Between 11:30 A.M. on the 30th and 5:30 P.M. on January 1, the time of defendant's arrest, he was the subject of an around-the-clock surveillance. About 1:00 P.M. and again at 3:00 P.M. on the 30th, the defendant was observed carrying gray drums from his vehicle to his Hopkins Street residence. At 5:30 P.M., the defendant travelled to the general area of the University of Buffalo campus and was lost by the surveilling agents. At 9:00 P.M., his vehicle was observed parked near Plymouth Avenue at 512 Porter Avenue. Using field glasses, the agents observed the defendant in the third floor apartment at 512 Porter.
On December 31, 1970, the BNDD arranged for Agent Bush to enter the premises at 563 Hopkins Street under the pretext of looking for an apartment advertised for rent. While there, the defendant's father told Agent Bush that he lived in the house but his son lived on Porter Avenue. He showed Agent Bush the apartment for rent and a basement storage area. He explained to Agent Bush that his son, the defendant, had a Ph.D. in chemistry and used the storage area in connection with that interest. Agent Bush could not see inside the locked storage rooms, but did notice a propane torch on a basement table and, on the first floor, an opened crate marked "Alfa Inorganics, Beverly, Massachusetts." The crate appeared to be the same package earlier picked up by the defendant at United Parcel.
The defendant was observed leaving and returning to the Porter Avenue apartment on a number of occasions during December 31. On one occasion, he drove to a pizzeria, purchased a pizza and returned to the apartment. That evening, New Year's Eve, a number of visitors, including a female believed to be Jenny Burke, arrived at different times during the evening, but all had left by 1:15 A.M.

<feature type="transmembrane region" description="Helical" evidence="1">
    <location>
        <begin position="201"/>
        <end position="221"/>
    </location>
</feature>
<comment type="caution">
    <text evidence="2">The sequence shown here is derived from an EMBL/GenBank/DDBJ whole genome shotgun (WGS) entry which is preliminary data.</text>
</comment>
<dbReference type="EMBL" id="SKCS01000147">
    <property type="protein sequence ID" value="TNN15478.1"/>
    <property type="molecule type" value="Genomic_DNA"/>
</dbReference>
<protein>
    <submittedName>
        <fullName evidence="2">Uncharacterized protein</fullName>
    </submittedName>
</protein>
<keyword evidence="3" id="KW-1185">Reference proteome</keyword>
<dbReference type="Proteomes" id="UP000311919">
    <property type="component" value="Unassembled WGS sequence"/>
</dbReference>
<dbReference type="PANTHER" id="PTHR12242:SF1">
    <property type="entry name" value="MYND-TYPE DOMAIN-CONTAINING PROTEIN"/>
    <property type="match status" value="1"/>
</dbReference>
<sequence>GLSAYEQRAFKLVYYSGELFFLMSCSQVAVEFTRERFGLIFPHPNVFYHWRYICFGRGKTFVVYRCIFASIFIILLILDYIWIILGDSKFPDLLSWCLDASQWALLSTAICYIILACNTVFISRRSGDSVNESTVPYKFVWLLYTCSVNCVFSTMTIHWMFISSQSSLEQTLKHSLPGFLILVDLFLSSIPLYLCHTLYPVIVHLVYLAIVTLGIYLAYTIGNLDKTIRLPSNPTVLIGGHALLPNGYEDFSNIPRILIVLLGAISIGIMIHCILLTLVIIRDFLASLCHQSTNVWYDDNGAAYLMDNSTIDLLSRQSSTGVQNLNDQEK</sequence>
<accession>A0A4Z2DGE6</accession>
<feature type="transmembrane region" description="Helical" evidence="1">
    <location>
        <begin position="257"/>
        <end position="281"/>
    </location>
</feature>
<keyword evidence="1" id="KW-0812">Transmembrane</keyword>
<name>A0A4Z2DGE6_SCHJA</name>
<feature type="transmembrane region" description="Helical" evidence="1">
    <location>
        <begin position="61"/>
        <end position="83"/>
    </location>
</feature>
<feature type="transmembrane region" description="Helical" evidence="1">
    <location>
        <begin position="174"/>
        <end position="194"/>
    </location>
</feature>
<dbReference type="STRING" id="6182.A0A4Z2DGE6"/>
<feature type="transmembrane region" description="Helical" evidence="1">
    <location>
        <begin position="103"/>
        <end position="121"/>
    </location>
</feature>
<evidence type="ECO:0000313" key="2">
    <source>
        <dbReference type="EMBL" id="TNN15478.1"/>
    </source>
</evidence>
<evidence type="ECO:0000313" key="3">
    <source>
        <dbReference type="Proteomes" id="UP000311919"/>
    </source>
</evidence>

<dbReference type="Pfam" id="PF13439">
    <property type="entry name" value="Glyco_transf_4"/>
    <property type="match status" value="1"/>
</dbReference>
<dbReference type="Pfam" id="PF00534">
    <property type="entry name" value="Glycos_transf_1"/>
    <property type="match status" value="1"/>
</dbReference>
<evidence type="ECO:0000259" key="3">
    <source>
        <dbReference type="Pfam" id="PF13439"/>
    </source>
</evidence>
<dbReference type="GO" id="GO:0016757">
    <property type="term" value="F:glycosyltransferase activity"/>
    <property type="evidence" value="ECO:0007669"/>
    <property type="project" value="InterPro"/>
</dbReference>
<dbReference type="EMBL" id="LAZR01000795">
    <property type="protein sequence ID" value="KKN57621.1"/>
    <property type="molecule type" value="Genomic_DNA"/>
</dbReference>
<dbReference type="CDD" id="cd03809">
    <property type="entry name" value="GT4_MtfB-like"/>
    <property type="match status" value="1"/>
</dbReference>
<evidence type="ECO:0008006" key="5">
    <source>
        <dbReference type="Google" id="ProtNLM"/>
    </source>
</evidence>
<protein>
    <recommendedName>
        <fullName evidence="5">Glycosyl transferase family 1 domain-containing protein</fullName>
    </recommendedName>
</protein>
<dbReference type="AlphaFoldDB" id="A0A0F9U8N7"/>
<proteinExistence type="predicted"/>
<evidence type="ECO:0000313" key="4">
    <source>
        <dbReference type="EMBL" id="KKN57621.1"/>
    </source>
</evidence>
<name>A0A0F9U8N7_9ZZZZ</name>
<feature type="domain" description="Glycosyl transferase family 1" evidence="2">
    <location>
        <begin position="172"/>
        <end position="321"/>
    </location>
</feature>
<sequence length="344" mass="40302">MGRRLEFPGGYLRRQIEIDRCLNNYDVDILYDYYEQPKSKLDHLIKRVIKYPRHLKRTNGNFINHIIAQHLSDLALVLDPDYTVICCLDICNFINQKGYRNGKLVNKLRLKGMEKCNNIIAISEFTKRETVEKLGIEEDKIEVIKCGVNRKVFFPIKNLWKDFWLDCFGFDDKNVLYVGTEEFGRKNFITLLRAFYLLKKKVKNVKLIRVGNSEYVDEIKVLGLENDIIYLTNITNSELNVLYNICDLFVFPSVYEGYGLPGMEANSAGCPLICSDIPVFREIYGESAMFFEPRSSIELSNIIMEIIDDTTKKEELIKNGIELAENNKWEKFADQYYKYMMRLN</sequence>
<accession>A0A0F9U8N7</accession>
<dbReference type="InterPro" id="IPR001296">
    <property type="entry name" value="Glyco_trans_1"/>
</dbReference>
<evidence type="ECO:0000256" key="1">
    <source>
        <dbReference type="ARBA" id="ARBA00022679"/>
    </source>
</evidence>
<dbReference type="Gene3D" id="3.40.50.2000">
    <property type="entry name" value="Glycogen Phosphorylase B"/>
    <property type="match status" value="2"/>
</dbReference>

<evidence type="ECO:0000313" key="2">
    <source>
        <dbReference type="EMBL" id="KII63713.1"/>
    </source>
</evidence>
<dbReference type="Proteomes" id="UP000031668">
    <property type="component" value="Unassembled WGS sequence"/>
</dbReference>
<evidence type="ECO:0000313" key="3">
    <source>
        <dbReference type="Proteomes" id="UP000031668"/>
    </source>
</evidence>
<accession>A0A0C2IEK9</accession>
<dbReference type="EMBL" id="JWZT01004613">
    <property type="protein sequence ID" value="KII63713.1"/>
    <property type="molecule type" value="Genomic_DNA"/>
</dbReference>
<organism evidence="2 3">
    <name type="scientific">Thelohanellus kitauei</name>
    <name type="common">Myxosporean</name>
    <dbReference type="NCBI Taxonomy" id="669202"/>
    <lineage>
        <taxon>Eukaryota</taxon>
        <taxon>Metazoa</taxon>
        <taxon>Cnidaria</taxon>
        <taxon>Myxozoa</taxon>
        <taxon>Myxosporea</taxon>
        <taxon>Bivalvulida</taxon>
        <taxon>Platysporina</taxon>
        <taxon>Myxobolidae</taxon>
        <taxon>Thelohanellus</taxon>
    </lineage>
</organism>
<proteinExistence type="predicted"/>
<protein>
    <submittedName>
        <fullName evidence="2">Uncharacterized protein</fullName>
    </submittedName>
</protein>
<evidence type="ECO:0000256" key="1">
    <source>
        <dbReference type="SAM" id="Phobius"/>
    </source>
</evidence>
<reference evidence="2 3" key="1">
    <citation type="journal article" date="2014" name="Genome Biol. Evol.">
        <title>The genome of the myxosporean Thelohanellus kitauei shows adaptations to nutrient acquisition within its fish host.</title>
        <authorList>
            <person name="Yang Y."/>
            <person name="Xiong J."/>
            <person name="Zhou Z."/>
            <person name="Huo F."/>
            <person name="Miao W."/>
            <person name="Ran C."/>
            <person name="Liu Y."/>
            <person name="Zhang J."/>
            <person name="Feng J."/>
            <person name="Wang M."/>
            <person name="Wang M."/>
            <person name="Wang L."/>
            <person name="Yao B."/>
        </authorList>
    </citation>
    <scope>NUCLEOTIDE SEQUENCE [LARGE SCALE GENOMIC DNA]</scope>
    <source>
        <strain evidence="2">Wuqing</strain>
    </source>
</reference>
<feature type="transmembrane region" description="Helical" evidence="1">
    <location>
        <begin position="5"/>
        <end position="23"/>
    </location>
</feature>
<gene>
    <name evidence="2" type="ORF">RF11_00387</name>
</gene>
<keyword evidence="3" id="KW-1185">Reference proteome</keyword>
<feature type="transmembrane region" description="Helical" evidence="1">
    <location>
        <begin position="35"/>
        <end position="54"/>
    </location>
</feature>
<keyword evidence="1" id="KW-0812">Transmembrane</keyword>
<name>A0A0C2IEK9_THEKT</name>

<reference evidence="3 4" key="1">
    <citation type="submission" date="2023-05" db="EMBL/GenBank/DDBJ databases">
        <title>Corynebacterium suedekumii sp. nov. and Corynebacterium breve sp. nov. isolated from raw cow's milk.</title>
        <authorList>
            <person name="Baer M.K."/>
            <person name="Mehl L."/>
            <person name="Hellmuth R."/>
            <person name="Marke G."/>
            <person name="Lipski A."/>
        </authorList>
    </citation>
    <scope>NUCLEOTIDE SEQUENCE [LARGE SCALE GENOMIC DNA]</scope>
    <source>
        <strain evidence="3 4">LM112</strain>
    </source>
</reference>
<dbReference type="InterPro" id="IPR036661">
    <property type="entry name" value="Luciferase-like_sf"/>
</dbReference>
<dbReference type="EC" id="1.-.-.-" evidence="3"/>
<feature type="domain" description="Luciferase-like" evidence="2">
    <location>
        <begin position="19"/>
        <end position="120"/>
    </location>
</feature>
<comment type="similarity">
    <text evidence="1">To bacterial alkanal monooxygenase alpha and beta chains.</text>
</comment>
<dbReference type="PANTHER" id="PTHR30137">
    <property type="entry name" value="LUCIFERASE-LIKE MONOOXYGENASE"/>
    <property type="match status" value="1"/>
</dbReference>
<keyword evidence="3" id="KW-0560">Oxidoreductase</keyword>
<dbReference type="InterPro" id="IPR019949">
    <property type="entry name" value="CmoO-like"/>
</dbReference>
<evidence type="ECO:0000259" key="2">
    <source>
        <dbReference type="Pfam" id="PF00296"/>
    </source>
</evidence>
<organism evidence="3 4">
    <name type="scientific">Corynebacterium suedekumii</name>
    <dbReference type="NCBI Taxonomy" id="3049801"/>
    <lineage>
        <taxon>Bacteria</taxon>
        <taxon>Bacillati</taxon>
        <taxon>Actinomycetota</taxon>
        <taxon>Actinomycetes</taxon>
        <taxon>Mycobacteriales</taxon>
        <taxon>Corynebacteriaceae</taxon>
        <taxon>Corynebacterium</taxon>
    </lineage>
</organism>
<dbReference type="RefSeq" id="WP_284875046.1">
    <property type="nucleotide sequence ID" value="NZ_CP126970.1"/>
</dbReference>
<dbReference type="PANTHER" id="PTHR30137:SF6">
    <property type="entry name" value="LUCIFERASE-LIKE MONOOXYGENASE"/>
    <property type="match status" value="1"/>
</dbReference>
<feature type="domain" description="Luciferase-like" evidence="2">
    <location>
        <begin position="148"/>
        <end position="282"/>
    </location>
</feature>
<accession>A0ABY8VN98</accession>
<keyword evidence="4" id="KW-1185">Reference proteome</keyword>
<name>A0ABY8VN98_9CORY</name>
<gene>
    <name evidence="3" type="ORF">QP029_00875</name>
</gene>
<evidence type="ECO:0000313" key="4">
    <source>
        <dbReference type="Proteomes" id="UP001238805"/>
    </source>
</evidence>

On January 1 at about 9:30 A.M., agents observed the defendant leave the Porter Avenue apartment and, at 10:00 A.M., he was observed in the basement of the Hopkins Street house by Agent Teresi, who was walking by on a sidewalk close to the windows. Later the same day, he saw the defendant working with laboratory equipment directly beneath the basement windows, but did not know what the defendant was doing.
Upon making this observation, Agent Teresi, on the advice of the United States Attorney, attempted to telephone two United States Commissioners and a District Judge to obtain a search warrant, but was unable to locate any of these persons at home. At 4:30 P.M., one hour later, he again observed the defendant working in the basement. Unsuccessfully, he again tried to reach the Commissioners and District Judge. At 5:15 P.M., the defendant was observed placing three brown paper bags in his Volkswagen bus parked alongside his father's residence and driving away in the vehicle. The agents followed for one block, but then immediately pulled the defendant's vehicle over and arrested him under the authority of Title 26, United States Code, Section 7607.